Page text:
LONDON — Copper prices edged lower on Friday as investors sought to balance a potential boost to metals demand from the reopening of China against weak short-term signals of consumption as the country celebrates the Lunar New Year.
Three-month copper on the London Metal Exchange slipped 0.1% to $9,299 a tonne by 1115 GMT, taking its gains to 1% for this week and 11% for the month so far.
“We think the recent increase in base metals will hold, more or less, but this quarter will be challenging,” said Edward Gardner, commodities economist at Capital Economics in London.
“It’s not until March that we get the new budget for China, where they expect to see some new stimulus measures.”
Capital Economics expects the LME copper price to weaken this quarter, ending March at $8,500 a tonne, before rebounding to end the year close to the current level, he added.
People across China crowded into trains and buses for one of its busiest days of travel in years on Friday, feeding fears of new surges in a raging COVID-19 outbreak that officials say has hit its peak.
Shanghai Futures Exchange copper closed up 0.1% at 70,420 yuan ($10,399.47) a tonne, with a weekly gain of 2.3%.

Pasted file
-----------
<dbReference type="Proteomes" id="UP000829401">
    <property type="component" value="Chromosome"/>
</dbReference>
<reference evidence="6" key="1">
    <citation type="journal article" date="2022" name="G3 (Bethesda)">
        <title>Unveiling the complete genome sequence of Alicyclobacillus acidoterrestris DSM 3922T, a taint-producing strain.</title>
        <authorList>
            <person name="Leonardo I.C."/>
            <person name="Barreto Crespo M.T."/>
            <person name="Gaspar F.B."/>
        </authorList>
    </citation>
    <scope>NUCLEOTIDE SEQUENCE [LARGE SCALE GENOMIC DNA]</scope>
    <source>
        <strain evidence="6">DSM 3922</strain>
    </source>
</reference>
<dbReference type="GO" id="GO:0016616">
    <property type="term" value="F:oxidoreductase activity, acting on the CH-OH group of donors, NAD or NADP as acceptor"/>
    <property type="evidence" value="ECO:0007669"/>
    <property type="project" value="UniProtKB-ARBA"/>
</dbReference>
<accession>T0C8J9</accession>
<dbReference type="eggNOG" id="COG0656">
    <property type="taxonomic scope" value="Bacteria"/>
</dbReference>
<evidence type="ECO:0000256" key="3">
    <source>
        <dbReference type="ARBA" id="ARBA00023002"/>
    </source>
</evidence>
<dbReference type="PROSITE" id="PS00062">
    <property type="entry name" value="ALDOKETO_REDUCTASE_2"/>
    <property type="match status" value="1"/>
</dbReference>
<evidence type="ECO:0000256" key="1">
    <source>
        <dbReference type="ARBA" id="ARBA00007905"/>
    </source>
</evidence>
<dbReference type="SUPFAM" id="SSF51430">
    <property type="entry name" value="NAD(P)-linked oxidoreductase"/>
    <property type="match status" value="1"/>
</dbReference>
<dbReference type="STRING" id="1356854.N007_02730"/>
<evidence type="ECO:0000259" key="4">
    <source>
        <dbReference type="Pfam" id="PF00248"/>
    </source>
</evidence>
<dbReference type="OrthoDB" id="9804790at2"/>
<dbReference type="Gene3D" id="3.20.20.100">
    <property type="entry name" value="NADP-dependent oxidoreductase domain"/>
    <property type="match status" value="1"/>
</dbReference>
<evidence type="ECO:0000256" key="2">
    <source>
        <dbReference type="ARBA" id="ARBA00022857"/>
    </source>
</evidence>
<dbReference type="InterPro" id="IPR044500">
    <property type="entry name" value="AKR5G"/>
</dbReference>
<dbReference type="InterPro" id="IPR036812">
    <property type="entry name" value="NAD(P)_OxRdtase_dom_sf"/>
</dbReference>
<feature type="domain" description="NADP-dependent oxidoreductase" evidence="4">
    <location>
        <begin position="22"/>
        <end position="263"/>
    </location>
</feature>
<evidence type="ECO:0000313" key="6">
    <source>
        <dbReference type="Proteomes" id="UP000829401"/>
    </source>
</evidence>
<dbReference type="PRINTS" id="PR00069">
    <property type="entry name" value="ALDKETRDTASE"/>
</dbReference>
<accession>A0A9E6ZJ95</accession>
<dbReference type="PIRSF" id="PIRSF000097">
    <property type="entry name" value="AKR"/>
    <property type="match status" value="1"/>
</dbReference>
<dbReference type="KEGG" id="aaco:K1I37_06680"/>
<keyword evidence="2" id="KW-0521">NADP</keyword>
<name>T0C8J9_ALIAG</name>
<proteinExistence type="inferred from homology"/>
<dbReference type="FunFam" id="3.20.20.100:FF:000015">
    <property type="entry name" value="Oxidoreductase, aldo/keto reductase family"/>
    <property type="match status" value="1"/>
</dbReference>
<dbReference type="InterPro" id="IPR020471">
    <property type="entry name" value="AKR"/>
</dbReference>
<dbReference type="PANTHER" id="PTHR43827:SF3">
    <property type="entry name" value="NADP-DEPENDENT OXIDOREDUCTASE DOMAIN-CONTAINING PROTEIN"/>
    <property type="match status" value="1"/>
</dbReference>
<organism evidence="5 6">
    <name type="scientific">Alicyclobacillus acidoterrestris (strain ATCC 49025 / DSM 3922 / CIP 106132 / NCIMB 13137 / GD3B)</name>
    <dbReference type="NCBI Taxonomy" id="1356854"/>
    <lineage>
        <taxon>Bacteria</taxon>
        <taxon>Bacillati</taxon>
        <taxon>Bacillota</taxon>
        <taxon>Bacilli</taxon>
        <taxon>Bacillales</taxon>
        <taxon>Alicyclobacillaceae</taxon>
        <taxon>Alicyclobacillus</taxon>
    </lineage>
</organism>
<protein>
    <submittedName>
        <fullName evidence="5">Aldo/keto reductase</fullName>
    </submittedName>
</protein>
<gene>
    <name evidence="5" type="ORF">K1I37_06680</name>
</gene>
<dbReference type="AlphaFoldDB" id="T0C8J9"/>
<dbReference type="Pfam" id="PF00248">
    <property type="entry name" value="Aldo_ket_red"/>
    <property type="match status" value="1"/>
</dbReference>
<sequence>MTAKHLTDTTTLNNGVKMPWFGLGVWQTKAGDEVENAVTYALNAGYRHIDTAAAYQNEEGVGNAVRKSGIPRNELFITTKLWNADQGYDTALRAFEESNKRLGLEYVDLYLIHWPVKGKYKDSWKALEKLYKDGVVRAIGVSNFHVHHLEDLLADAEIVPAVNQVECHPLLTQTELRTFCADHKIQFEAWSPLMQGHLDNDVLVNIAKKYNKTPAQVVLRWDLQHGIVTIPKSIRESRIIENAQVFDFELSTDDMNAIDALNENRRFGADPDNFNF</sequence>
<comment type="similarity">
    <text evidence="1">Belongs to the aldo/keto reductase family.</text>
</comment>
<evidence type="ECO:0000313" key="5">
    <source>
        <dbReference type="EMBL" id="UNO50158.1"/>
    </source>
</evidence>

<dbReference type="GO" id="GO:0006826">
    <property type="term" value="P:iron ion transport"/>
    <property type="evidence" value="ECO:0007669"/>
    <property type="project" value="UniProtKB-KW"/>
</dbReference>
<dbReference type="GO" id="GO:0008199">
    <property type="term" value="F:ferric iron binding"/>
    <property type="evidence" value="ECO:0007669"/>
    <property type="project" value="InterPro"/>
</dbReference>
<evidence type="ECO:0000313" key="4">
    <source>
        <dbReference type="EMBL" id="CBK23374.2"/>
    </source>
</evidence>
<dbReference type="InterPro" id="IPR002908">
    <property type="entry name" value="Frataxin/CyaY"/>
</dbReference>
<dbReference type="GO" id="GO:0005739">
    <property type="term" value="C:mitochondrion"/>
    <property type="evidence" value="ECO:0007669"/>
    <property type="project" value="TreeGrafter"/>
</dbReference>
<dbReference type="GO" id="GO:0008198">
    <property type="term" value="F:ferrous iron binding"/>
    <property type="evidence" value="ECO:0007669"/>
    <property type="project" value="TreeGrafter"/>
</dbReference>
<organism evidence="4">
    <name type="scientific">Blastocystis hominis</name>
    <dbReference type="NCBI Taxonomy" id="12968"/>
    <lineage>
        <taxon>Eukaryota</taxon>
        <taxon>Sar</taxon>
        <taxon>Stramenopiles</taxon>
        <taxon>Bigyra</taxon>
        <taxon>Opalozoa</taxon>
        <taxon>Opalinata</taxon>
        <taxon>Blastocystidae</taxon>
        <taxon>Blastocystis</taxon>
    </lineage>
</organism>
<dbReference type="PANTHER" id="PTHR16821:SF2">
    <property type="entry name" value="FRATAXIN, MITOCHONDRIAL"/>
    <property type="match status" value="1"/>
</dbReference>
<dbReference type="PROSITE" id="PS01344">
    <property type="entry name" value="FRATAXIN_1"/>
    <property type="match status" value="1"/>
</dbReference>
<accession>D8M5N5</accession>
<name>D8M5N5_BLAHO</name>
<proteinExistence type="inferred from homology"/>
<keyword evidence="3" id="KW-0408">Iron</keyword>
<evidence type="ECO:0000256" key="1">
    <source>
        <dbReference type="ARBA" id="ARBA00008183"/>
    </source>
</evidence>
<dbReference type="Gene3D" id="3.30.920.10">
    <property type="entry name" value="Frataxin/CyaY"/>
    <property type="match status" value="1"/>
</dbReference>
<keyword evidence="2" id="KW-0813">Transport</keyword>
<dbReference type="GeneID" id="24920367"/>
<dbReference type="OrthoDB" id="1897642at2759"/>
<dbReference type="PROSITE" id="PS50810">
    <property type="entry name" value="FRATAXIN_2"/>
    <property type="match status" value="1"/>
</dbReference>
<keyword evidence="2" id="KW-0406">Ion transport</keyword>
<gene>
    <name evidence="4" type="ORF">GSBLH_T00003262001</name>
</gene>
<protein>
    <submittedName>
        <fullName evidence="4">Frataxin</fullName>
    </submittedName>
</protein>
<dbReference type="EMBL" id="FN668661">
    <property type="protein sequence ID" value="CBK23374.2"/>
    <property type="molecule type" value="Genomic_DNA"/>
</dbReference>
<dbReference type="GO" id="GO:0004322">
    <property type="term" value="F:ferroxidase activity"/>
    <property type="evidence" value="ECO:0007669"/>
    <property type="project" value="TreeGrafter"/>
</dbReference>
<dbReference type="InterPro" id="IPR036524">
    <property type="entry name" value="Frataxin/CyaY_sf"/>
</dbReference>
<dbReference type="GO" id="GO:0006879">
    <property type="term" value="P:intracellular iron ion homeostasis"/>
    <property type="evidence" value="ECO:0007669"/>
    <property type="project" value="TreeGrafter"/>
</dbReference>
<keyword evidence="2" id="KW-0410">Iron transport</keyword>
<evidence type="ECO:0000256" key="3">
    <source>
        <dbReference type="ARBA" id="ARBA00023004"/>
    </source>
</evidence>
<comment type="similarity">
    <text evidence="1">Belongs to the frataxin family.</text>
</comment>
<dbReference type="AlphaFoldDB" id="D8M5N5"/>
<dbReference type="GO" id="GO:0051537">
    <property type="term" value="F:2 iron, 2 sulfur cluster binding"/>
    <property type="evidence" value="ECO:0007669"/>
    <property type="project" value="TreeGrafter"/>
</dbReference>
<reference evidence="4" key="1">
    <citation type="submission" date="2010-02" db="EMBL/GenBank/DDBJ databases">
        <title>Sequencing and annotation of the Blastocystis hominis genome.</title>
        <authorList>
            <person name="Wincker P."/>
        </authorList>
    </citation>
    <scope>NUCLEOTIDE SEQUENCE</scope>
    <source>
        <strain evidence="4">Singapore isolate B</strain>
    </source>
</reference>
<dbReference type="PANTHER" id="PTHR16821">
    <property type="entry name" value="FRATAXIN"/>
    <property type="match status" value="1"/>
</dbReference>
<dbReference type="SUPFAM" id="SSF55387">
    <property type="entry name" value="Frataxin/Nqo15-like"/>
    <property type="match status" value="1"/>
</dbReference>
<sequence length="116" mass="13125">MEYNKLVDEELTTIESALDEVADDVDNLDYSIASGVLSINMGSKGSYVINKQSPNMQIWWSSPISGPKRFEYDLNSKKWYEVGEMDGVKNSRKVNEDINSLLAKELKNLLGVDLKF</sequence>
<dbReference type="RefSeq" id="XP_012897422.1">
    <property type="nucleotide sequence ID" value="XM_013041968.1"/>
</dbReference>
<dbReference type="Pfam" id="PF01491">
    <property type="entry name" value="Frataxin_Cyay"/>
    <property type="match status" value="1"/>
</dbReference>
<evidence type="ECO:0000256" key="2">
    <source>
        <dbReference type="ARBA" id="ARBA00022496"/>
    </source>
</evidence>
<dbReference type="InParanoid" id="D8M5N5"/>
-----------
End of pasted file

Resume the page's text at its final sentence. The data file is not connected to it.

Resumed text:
The exchange will remain closed for trading on Friday evening and next week because of the Lunar New Year holidays.
“For now, onshore physicals are soft, copper demand is still 10% lower year on year and import arbitrage is negative,” said Zerlina Zeng, a senior research analyst at Fitch Solutions.
“But onshore traders are turning more positive on China’s macro outlook.”
SHFE copper inventories jumped 36.6% to 139,967 tonnes on Friday.
CITIC Futures noted the strong production among smelters this month and the still weak consumption could result a higher-than-normal inventories build-up during the holiday, reaching as high as 300,000 tonnes.
Among other metals, LME aluminum rose 0.4% to $2,599 a tonne and tin advanced 1.2% to $29,150, while zinc eased 0.7% to $3,433.50, lead dipped 0.4% to $2,133.50 and nickel dropped 1.2% to $29,000.
For the top stories in metals and other news, click ($1 = 6.7715 Chinese yuan renminbi) (Reporting by Eric Onstad Additional reporting by Siyi Liu and Dominique Patton in Beijing. Editing by Jane Merriman)